5. Discussion

A plethora of evidence is available linking oxidative stress to aging and age-related diseases [26]. Numerous studies suggest that the molecular mechanisms involved in accelerated aging phenomena of progeroid human subjects also occur in healthy cells of older individuals. The experimental reports from in vitro studies in human fibroblasts suggest that progeroid subjects experience higher oxidative stress compared to age-matched controls [5, 27]. It has been proposed that progerin sequesters NRF2 at nuclear periphery and prevents binding to ARE motifs. NRF2 is a major stress response factor which activates antioxidant and cytoprotective genes through binding to ARE motifs. Therefore, the reduced availability of NRF2 for transcriptional activation of antioxidant genes results in elevated oxidative damage and consequential HGPS defects [28]. To the best of our knowledge, this is the first report on oxidative damage caused by erythrocytes in HGPS rat model. Since erythrocytes interact with multiple organ systems in the circulation, they are exposed to significant oxidative challenges from several sources during their normal lifespan. Although erythrocytes have evolved robust antioxidant systems to mitigate these challenges, the increased oxidative stress incurred due to aging predisposes them towards significant oxidative damage and premature removal from the circulation [11].

In the present study, we separated young and senescent erythrocytes from young control, old control, and DHT-induced progeroid rats to analyze the capacity of young and senescent erythrocytes to resist oxidative challenges during the aging process. The successful separation was confirmed by assessment of acetylcholinesterase (AChE) activity both in the young and senescent erythrocytes. The AChE activity of erythrocytes is a sensitive indicator of cellular aging [29]. It is noteworthy that the reticulocytes show about thrice the value of AChE activity in comparison to mature erythrocytes with the progressive depletion in its activity with advancing of age [30, 31]. In our study, a marked decline in erythrocyte AChE activity was noted in old erythrocyte fractions as compared to the young erythrocyte of the same group. As a function of age, AChE activity of old rats was significantly lower than the corresponding young control, which corroborated our previous findings [32]. Induced progeria in young rats following chronic DHT administration significantly decreased the AChE activity in young and old erythrocytes of DHT-treated rats similar to naturally aged rats in comparison to corresponding young control rats. Normally, the functional integrity of erythrocytes is ensured by maintenance of its membrane fluidity which largely depends upon the degree of unsaturation of its lipid component and ratio of cholesterol to phospholipids [33]. Aging has been reported to increase the peroxidation of its lipid component, which leads to decreased fluidity, loss of membrane integrity, and increased hemolysis [34, 35]. Several studies suggest a linear correlation of increased erythrocyte MDA level with the advancing of age [13, 36]. In our study, the erythrocyte MDA level in young as well as senescent erythrocyte populations increased significantly in progeroid rats as compared to that of age-matched young control rats. Apart from this, our study also demonstrates noticeable changes in the activity of membrane-associated transport systems including NKA, PMCA, and NHE. It is noteworthy that the proper functioning of different ion transport systems are critical physiological events required to preserve the ionic balance across the plasma membrane of the cells to ensure their viability [37]. In the present study, NKA and PMCA activity was found to decrease in the erythrocyte membrane of progeria-induced rats similar to those noted for natural aging.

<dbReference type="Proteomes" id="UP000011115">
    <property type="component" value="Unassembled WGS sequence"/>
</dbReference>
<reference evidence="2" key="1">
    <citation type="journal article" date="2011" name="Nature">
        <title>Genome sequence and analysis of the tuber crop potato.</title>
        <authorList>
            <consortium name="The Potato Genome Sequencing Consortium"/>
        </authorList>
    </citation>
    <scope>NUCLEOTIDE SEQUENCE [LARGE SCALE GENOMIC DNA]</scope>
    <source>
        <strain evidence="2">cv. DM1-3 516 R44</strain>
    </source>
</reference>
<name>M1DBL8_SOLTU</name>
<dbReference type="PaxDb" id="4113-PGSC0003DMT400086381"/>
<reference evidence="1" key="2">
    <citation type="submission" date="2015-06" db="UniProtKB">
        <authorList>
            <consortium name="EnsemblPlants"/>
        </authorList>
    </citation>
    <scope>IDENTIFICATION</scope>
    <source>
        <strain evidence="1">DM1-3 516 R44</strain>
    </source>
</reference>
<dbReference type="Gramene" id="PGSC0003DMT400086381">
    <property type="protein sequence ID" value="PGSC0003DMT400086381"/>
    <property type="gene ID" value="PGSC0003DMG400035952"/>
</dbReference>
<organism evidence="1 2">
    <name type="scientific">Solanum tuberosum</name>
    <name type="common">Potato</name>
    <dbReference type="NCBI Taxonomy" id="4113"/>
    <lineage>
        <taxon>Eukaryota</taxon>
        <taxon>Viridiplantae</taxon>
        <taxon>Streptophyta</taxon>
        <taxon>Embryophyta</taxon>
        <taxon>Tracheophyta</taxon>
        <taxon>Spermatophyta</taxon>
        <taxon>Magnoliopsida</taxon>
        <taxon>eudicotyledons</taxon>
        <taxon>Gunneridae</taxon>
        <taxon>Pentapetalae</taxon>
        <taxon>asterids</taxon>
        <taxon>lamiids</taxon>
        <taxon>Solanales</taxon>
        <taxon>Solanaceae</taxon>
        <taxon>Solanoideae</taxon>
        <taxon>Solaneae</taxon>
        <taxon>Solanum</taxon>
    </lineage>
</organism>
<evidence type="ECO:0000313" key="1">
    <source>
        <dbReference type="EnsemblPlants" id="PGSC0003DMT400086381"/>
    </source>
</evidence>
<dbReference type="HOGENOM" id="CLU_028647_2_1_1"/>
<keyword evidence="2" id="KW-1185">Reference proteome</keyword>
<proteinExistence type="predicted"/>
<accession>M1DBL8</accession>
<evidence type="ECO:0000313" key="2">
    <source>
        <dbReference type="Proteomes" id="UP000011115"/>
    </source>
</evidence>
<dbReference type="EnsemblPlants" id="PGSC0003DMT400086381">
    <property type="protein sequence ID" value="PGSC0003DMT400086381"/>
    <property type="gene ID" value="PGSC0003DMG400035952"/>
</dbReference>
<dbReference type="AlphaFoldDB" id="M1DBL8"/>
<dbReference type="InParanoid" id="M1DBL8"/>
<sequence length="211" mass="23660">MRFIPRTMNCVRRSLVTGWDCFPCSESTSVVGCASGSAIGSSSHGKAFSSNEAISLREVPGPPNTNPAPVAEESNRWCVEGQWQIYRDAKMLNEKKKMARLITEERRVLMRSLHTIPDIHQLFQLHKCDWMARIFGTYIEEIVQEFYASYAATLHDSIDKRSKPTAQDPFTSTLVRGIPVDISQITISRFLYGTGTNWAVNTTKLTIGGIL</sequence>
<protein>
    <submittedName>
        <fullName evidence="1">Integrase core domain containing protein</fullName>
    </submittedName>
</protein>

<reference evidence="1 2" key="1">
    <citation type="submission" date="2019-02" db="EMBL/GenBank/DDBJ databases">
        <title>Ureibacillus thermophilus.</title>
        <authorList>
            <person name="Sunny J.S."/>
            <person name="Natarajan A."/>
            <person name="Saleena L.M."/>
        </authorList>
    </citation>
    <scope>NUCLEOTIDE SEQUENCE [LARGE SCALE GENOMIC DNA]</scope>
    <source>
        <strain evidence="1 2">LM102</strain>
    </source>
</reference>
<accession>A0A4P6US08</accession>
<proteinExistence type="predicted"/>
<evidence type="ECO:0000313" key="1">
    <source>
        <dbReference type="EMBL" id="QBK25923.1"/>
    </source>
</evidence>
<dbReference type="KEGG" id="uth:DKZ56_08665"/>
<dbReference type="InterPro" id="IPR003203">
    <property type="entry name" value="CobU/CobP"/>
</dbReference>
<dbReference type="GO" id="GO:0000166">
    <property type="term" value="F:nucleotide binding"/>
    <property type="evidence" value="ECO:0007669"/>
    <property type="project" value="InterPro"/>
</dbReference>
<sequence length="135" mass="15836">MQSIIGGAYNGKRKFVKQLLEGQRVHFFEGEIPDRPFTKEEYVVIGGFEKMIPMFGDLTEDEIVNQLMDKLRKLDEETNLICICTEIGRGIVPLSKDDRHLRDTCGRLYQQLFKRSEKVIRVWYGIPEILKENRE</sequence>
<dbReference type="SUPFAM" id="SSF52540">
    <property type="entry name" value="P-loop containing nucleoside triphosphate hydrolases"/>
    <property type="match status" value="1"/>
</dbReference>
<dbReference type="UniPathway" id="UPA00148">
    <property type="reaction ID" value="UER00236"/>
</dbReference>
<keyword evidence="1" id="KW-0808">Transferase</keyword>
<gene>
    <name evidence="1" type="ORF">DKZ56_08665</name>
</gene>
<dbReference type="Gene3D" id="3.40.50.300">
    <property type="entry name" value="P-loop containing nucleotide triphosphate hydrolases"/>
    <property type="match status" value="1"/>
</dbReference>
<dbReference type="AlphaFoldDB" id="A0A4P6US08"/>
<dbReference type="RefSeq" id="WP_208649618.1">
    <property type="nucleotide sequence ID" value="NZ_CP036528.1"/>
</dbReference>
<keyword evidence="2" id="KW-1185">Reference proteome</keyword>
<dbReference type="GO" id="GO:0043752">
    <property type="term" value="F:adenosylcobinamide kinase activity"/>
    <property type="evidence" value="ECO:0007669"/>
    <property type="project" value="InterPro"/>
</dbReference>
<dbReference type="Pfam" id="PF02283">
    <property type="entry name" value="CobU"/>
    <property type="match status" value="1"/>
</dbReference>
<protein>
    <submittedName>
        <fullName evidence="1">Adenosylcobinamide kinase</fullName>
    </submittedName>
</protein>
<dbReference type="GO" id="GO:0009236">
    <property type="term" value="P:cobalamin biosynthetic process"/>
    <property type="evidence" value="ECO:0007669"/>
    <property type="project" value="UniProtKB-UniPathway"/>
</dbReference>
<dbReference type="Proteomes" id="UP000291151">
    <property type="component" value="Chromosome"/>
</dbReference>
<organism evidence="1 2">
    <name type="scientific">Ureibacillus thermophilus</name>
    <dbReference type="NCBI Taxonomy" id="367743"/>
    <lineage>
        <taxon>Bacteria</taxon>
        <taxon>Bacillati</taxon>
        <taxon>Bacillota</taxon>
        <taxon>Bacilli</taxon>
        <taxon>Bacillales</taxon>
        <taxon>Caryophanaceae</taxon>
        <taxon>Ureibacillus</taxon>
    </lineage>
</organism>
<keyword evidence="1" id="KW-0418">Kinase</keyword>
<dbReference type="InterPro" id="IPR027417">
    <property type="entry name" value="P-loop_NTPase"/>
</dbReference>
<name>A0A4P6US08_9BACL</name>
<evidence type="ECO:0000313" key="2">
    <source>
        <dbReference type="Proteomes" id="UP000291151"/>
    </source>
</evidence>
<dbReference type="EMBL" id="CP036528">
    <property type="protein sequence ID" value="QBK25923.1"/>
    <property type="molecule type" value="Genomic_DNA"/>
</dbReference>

NKA conserves the ionic gradient by catalyzing the transport of 3Na+ outside and 2K+ inside of the cells which is crucial in determining their resting membrane potential. Furthermore, its activity has been widely reported to be influenced by various factors including membrane lipid peroxidation, alterations in lipid composition, fluidity, and permeability of the plasma membrane [38, 39]. The observed reduction in NKA activity in the present study thus could be justified from increased lipid peroxidation and consequent decrease in membrane fluidity as a consequence of oxidative stress. The reduced NKA activity has been linked to Ca2+ overload which is known to trigger excitotoxicity leading to necrotic cell death [40].

Intracellular calcium plays crucial role in the regulation of several properties of erythrocytes, including cell volume and rheological properties, metabolic activity, redox state, and cell clearance [41]. However, the functional well-being of erythrocyte requires it to maintain a steep calcium gradient across the cell membrane with optimum functioning of PMCA which extrudes calcium out of the cell at the expense of ATP hydrolysis. There are several studies reporting intracellular calcium overload related to diminished PMCA activity with outcome of cellular rigidity, hemolysis, senescence, and apoptosis [42, 43]. Besides this, calcium overload in response to decreased PMCA activity has also been reported as a hallmark of aging [44]. Thus, decreased activity of PMCA in progeroid rats provides the evidence for age-related changes and significantly higher PMCA activity of young erythrocyte compared to old erythrocytes also corroborates with other similar studies [45, 46].